For the majority of my life this question didn’t really weigh on my mind or have any significant meaning to me or my family. Throughout my life I have met, known and worked with children and adults who have a disability but it was never personal. 8.5 years ago as I left the paediatrician office with my then cute 7 month innocent and gorgeous baby Mendy this question/statement took on a whole new meaning and life. My precious Mendy our 4th child had just been diagnosed with a rare genetic syndrome called Angelman syndrome that we had never heard of and the doctor had barley met kids with this syndrome. Suddenly my whole would change from the few words said by the doctor.
Inclusivity, disability, doctors, acceptance, non verbal, unconditional love, accessibility, worry, appointments, seizures, awareness, special needs, therapy , advocating are not just abstract words to me and my family but things we live with every waking hour of our day.
You see for our family and many others like us having an inclusive society isn’t just a wonderful imitative or something lovely but rather something we need and will be imperative to our child’s life.
Ask yourself the following questions?
What does an inclusive society look like to me?
What role do I play in creating one?
Am I inclusive to my family, workmates and my community?
The great sage Rabbi Akiva was once asked by one of his students ‘please tell me the whole Torah while standing on one foot” to which Rabbi Akiva answered “vahavta leracha Kamocha – love your fellow as you love yourself”
We as a society have an obligation to cater to the needs of everyone especially to those that require extra assistance not out of pity but with dignity, love, respect and because each individual matters and plays an important part on the tapestry of the world. We are all created in the image of Gd.
I believe we have come a long way but we have a long road ahead. Together person by person we will and can make a difference, however our first and foremost step is our mindset.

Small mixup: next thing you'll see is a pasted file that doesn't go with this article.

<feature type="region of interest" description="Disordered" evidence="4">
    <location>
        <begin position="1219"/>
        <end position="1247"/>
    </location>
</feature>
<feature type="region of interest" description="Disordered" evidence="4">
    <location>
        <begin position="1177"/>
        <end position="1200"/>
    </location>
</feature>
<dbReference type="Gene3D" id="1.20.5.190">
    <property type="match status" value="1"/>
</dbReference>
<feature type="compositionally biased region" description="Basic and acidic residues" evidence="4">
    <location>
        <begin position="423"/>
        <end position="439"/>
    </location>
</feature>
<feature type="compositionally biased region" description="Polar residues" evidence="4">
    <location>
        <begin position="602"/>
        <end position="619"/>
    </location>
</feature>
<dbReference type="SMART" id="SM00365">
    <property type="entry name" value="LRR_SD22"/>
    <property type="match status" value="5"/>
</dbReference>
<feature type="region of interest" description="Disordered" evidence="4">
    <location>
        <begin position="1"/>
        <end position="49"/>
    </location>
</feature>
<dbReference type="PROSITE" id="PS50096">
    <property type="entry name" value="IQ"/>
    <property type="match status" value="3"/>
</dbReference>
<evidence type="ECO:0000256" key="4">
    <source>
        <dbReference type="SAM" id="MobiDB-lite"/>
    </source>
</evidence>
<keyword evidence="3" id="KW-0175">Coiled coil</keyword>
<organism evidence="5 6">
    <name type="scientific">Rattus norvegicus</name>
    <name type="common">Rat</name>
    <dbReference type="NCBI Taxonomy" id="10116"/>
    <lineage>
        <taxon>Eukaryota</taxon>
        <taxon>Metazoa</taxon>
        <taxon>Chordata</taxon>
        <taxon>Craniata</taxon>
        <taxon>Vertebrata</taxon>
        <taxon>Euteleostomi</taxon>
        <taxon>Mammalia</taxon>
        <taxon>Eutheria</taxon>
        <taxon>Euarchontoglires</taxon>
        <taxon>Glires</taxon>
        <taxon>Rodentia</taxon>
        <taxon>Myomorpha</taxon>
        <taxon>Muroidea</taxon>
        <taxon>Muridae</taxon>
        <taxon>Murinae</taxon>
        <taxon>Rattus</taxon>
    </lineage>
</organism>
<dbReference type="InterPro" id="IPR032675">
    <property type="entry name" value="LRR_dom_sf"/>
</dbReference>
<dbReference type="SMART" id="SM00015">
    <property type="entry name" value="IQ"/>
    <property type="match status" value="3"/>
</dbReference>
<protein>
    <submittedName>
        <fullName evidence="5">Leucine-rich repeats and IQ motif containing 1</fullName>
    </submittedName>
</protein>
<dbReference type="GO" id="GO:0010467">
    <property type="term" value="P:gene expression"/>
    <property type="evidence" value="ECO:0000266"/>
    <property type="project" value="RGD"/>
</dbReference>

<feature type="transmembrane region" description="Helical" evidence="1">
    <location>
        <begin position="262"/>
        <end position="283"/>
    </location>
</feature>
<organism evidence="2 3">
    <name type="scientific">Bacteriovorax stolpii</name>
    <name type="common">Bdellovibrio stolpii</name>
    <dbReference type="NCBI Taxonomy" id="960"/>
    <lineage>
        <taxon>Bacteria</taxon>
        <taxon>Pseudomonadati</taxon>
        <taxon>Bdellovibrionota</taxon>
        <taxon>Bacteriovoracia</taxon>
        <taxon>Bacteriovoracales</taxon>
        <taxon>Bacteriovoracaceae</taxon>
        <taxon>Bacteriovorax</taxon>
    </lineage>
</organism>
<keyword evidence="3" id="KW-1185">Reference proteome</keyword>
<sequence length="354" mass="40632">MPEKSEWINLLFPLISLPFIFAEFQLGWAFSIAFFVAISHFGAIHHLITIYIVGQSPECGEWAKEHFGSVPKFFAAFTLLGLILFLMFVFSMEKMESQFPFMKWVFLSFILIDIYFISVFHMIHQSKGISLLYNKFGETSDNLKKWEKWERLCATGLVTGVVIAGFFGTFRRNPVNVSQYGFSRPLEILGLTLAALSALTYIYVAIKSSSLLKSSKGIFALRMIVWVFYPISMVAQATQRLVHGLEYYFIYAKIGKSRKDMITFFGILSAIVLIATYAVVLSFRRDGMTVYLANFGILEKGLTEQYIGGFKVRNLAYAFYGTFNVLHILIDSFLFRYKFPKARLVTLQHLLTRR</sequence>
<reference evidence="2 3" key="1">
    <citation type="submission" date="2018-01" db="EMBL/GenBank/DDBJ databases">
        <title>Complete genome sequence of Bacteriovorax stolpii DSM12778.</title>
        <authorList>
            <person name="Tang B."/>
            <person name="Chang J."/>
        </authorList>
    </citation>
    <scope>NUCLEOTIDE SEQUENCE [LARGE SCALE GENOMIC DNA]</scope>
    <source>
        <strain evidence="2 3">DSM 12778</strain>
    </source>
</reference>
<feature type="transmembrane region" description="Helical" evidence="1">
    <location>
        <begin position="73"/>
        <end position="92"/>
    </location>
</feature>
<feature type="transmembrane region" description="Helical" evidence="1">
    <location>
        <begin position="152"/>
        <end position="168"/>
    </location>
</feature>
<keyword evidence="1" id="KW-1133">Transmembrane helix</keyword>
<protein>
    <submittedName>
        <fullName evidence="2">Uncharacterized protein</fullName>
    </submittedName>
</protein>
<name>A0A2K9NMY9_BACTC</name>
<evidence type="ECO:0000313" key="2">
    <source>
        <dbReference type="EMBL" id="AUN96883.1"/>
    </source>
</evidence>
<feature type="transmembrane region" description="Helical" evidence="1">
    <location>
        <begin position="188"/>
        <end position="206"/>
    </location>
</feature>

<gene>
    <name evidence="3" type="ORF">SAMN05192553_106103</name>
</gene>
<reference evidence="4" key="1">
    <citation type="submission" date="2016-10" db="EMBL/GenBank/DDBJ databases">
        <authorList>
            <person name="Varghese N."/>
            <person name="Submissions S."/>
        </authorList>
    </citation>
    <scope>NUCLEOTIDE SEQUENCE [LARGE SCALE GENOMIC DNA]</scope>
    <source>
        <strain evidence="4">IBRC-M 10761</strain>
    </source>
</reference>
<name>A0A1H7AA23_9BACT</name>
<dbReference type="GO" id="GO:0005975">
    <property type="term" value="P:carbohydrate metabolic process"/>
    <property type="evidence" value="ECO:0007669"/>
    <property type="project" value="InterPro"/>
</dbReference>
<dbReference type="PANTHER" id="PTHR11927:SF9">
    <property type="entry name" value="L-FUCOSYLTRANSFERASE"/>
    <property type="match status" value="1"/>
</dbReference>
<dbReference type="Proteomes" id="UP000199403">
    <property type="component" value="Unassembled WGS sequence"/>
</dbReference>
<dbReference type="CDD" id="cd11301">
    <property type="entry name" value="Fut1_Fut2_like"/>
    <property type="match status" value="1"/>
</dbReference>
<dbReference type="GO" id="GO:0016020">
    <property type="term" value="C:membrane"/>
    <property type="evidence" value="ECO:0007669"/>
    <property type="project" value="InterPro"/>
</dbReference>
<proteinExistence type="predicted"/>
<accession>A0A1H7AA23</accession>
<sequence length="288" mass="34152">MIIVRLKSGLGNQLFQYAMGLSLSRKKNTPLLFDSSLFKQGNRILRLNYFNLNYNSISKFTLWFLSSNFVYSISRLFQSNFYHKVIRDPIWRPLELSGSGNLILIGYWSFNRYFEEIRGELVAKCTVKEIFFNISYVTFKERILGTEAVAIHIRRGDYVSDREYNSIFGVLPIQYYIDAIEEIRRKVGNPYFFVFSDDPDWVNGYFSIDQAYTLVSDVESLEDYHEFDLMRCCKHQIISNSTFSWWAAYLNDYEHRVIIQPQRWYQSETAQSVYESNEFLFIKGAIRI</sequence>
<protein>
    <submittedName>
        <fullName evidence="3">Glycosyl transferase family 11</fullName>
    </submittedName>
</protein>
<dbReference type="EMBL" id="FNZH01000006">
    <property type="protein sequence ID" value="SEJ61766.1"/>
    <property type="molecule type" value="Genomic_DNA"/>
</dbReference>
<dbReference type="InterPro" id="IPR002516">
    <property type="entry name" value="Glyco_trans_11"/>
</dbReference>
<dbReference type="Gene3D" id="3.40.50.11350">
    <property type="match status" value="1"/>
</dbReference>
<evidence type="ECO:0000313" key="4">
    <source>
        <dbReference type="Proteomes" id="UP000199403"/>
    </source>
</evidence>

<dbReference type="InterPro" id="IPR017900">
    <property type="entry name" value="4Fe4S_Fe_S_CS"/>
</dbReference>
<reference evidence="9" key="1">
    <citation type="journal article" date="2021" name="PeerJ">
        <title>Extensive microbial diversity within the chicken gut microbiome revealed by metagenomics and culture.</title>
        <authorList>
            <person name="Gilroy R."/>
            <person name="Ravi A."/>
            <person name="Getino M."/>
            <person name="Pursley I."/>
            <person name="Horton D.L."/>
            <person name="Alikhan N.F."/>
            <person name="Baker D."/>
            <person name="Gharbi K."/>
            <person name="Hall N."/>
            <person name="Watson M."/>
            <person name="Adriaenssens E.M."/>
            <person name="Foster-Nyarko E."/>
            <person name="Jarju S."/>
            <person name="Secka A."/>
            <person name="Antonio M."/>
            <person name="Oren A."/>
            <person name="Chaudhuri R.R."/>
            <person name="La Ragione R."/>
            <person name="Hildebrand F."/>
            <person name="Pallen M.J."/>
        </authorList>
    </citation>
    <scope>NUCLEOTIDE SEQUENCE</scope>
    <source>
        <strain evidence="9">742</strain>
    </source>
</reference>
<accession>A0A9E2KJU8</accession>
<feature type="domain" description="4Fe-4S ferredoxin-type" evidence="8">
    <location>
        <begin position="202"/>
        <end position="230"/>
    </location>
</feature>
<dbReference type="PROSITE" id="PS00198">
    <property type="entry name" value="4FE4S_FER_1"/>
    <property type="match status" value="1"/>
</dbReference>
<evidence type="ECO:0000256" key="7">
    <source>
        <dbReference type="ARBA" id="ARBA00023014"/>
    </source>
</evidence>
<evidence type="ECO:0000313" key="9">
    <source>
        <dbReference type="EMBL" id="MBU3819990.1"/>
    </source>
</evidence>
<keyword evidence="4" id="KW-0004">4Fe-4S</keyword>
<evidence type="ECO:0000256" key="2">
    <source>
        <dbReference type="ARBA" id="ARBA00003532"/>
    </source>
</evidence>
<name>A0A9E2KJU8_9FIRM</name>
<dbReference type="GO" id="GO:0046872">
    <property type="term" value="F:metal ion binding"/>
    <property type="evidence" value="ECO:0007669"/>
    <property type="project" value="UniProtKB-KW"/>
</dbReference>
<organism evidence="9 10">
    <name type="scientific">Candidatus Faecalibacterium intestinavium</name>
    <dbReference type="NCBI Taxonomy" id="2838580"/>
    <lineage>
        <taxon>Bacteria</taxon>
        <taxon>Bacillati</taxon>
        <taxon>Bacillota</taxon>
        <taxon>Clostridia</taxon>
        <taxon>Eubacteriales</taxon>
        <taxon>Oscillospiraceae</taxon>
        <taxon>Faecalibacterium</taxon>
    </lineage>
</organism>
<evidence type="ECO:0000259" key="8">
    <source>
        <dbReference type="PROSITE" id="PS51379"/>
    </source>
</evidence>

Positive and crucial change happens when together as a community we say “we can” “we will”.
While our mindset to change is extremely important, our actions will speak louder than word.
The list is endless, but here are a few suggestions which come from my personal experience with being a mother to our magical Mendy that I would like to share.
- Children and teenagers are watching us very closely, how we interact and behave towards people with disabilities, so be an example.
- Staring and pointing is very common, especially for children but that can be modified easily by encouraging the child to change the stare into a smile and the pointing into a wave. Look at the person, look into their eyes and give a smile to the parents or carer. One smile can go a long way.
- When inviting someone with a disability, call them before and ask them what they need to make their stay as comfortable and as happy as possible.
- Read books and show videos that have people with disabilities in them, this will normalise the differences and show they are ok and start the discussion.
- When meeting someone who has a disability and especially if they are non-verbal, try not to talk in front of them in 3rd person, but rather to them directly, they might not be able to answer you, but they sure can feel and most times understand what you’re saying.
- Look around your school, shuls, community centres and sporting teams are they accessible? Is there an appropriate ramp or way to get in, is there an accessible bathroom and in general is there room for someone who uses a wheelchair to have access to everything. Is there a quiet/calm space for people who get overwhelmed.
- Our words matter – choose them wisely, if unsure what people want to be called or identified as, ask them don’t assume. No two people are the same. Respect their choices.
- Show love and care to the individual and their families but not out of pity or feeling sorry for them but out of love and because they deserve it just like every person in this world.
- Support organizations or work places that employ or support people with special needs.
We are so lucky that today we have many organisations that cater to people with disabilities which give plenty of opportunities for teenagers and young adults to volunteer their time and learn and make a difference to someone’s life.
- Educate, read, listen and learn. I can’t stress this enough, we as a community and each of us need to be constantly learning and most importantly listening to what are the needs of the people in our community. It changes and evolves so we must keep the discussions open and relevant.
So do I believe an inclusive society is attainable? Yes I do but there’s a lot more work to be done.
What are you going to do to make it happen?
Menucha Cooper is a proud mum of 5 incredible kids. Her 4th child Mendy has Angelman Syndrome. Together with her husband Reuvi they are the youth directors at Chabad Malvern and are extremely passionate about educating and spreading awareness on disability and inclusion. Menucha is on the board of JCAS and facilitates workshops to children and adults on inclusion and how we can make a difference. Menucha runs a support group for fellow warrior mums who have children with special needs. To learn more you can check out her social media pages on Instagram and Facebook Magical Mendy.